:lol: I slurp broth, and coffee. I glug beer. :mrgreen:
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Re: Adventures in the English language; AkaThe YGS thread

#96  Postby don't get me started » Mar 04, 2019 2:50 am

Ahh... slurping. A well-practiced manner of eating in Japan when you are eating (having!) noddles.
Head over the bowl, chopsticks into the strands, one end in your mouth and then slurp away at full volume. It is not considered in any way rude or déclassé in this culture.

Oh, and another oddity.
English differentiates between 'bite' and 'chew' but Japanese can use the same verb 'kamu' (噛む) for both. (Try it on Google Translate)
Even when you get to something as human universal as gaining nutrition, it seems that languages can make distinctions or conflate senses willy-nilly.
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Re: Adventures in the English language; AkaThe YGS thread

#97  Postby don't get me started » Mar 04, 2019 2:51 am

The_Piper wrote::lol: I slurp broth, and coffee. I glug beer. :mrgreen:


But if I'm in a rush I 'neck beer'... :drunk:
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Re: Adventures in the English language; AkaThe YGS thread

#98  Postby laklak » Mar 04, 2019 5:24 am

I like to quaff mead.
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Re: Adventures in the English language; AkaThe YGS thread

#99  Postby Fallible » Mar 04, 2019 7:49 am

don't get me started wrote:
Fallible wrote:
don't get me started wrote:On the subject of animal based foods and plurals (if that is an allowable segue) the way that English goes about pluralizing animals and the meat of animals is another pitfall for my students.

Japanese is like German in that the one is simply derived from the other.
Schwein (Pig) Schweinefleisch (Literally, Swine flesh)
豚 (Buta) = Pig. 豚肉 Buta Niku = (Literally pig meat)

English buggers around a bit.

Pig = Pork
Cow = Beef
Deer = Venison

But when we get to poultry, the animal and the meat use the same word.

Chicken = Chicken
Turkey = Turkey
Goose = Goose

The difference is that the animal word is countable ( one chicken, two chickens) but the meat word is not countable (I ate a lot of chicken)

Now, as I mentioned up thread, Japanese doesn't really do plurals and plurals in English are one of those things that often get forgotten in the stream of speech. ' I bought two new book' is a fairly common type of error.

So, when the students are talking about pets, they may come out with 'I like dog', meaning they enjoy the companionship of those animals (What Milan Kundera once beautifully described as 'Those merry ambassadors from the world of animals'..but I digress.) But seeing as they forgot the plural, what it actually means, is they like eating the flesh of canis familiaris.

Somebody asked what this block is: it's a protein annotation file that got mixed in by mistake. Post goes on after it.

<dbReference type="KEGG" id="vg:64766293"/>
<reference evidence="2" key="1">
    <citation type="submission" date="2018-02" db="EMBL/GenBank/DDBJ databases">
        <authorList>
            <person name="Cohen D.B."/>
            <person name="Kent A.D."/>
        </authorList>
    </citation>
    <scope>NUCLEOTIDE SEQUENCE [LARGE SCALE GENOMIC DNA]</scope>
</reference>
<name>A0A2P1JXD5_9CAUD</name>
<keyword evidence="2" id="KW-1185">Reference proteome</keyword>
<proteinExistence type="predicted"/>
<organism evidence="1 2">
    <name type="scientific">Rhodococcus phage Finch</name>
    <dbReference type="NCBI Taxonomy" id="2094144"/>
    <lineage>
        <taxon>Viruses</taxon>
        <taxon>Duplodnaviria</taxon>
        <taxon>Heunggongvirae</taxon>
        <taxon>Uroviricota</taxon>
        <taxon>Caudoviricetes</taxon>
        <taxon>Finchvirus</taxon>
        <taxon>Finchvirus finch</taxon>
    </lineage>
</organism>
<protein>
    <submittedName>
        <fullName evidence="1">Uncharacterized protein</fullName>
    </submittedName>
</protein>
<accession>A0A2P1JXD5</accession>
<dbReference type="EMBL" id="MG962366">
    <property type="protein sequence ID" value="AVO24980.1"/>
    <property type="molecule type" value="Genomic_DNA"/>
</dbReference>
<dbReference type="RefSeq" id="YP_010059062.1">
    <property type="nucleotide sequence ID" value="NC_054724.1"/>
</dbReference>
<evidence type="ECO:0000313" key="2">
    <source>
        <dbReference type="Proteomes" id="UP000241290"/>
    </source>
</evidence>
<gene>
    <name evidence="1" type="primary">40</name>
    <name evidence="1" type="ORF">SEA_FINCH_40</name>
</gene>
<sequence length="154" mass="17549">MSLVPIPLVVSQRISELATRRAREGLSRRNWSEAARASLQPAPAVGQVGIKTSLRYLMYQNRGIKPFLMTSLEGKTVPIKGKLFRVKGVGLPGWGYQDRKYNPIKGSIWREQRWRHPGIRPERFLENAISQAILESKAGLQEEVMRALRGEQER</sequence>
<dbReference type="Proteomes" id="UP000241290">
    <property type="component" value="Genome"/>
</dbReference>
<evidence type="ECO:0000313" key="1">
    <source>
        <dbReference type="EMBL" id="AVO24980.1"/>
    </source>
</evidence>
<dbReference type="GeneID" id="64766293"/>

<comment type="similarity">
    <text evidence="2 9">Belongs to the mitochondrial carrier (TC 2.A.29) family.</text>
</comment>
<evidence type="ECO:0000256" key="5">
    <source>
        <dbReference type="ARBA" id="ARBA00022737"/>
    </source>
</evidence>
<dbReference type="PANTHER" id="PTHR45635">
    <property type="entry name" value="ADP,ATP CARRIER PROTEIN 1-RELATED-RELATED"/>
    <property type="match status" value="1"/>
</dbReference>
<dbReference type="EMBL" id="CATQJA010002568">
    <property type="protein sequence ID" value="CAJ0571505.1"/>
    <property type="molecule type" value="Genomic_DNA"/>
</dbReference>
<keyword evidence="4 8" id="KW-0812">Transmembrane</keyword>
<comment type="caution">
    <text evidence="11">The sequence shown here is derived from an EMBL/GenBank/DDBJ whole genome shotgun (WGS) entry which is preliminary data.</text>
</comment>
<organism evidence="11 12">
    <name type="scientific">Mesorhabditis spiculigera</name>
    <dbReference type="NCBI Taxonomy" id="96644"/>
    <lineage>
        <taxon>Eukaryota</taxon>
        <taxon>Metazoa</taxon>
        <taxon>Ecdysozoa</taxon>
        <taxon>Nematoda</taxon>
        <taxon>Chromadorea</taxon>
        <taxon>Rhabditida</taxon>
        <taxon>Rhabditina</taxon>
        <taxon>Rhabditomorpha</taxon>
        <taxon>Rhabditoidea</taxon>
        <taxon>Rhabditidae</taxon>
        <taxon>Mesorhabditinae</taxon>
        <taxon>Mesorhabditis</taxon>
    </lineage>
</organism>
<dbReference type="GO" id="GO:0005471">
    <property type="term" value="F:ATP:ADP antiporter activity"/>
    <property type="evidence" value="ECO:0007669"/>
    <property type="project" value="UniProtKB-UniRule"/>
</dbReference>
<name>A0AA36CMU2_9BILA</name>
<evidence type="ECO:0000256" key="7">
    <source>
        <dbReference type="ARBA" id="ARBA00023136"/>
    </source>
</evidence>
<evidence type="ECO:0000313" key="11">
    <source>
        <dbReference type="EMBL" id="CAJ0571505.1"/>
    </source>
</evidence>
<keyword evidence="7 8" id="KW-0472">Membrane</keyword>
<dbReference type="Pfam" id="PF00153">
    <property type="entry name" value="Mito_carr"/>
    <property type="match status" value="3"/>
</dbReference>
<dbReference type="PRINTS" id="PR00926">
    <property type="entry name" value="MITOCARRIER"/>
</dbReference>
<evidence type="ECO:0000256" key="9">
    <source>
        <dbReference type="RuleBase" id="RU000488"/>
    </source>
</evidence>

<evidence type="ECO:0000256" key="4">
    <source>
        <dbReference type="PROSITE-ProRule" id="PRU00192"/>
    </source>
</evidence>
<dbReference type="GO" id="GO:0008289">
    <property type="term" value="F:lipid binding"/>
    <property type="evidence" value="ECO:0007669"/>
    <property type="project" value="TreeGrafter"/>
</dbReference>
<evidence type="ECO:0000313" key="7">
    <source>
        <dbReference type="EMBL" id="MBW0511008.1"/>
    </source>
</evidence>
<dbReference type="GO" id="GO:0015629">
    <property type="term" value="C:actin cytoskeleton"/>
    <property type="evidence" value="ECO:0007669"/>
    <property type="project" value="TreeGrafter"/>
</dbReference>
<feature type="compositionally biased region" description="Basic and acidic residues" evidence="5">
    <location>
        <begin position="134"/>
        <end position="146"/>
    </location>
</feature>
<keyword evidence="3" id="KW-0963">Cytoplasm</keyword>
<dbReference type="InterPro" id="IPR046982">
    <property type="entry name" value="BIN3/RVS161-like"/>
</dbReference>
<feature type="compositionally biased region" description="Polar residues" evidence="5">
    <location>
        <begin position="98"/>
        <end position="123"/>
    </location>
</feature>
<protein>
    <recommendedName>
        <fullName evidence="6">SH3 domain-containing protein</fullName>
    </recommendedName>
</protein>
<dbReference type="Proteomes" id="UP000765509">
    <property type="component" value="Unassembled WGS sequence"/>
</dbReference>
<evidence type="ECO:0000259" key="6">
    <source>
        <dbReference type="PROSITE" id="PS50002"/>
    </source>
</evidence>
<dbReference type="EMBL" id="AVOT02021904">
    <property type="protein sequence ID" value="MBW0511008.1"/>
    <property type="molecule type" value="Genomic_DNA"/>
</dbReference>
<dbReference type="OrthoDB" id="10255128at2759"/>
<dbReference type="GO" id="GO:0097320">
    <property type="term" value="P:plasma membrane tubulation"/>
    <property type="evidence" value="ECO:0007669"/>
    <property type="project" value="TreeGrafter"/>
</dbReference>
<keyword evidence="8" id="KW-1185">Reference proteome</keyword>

Another one of those things that native speakers of a language know, but don't know they know, but language learners have to attend to.



Ah. Now if, for the sake of argument, a Japanese speaker does like to eat dog (I don't know of they do or not, but bear with me), how does one tell the difference, or is there a separate way of saying that? Or am I just very stupid, and they just add the word for 'eating'? :teef:



To take your hypothetical situation where a Japanese actually meant that they liked eating the flesh of man's best friend, I guess that they would say something like ' I like dog meat'. ( 犬肉が好き。Inu niku ga suki).

You bring up an interesting point with the verb for 'eating'.

In English, there is a division between 'eat' for solid food items and 'drink' for liquid items. So far, so good.
But there is another dimension to be considered when putting things in your mouth (for the purposes of ingestion. What were you thinking? ... :naughty2:)

This is in the case of medicine. Now, whether the meds involved are liquid, like cough syrup, or solid, like pills, English used the word 'take'. One doesn't really 'eat an asprin' and normally one doesn't drink cough syrup.

Hmm...come to think about it, I'm a but grey about soup. If you have it in a cup and bring the cup to your lips and tilt the cup, you are drinking soup. But if it is in a bowl and you use a spoon to raise the soup to your mouth, do you 'eat soup'? I dunno.

Anyways...

Japanese similarly makes a difference between solid and liquid ingestibles ( 食べる- taberu and 飲む - nomu respectively) but it does things differently when it comes to medicine. Regardless of whether it is liquid or in pill form (or also in powder form, which is one way medicines are administered here) the Japanese use the word for drink (nomu) to refer to what English speakers would term 'take medicine'.

In English you might remind someone to 'take their medicine', in Japanese you would remind then to 'drink your medicine. 「薬飲んで」 (Those marks 「 and 」are the way to set off reported speech in Japanese text.)

I'd be interested to know from Ratskepers who speak a language other than English or Japanese if the same thing applies to food, drink and medicines in that language. :ask:

(And, no Falible, I don't think you are stupid. Quite the opposite in fact. It was a good question :thumbup: )


Thanks! Incidentally, it's archaic, but we have used 'take' with reference to food and drink in English, eg. 'I never take wine', or 'we take our meals in the dining room'. I think occasionally it's still used.

In French, you boire (drink), manger (eat) and prendre (take) medicine (I think).
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Re: Adventures in the English language; AkaThe YGS thread

#100  Postby Scot Dutchy » Mar 04, 2019 10:21 am

In Dutch medicine is drunk or taken but never eaten.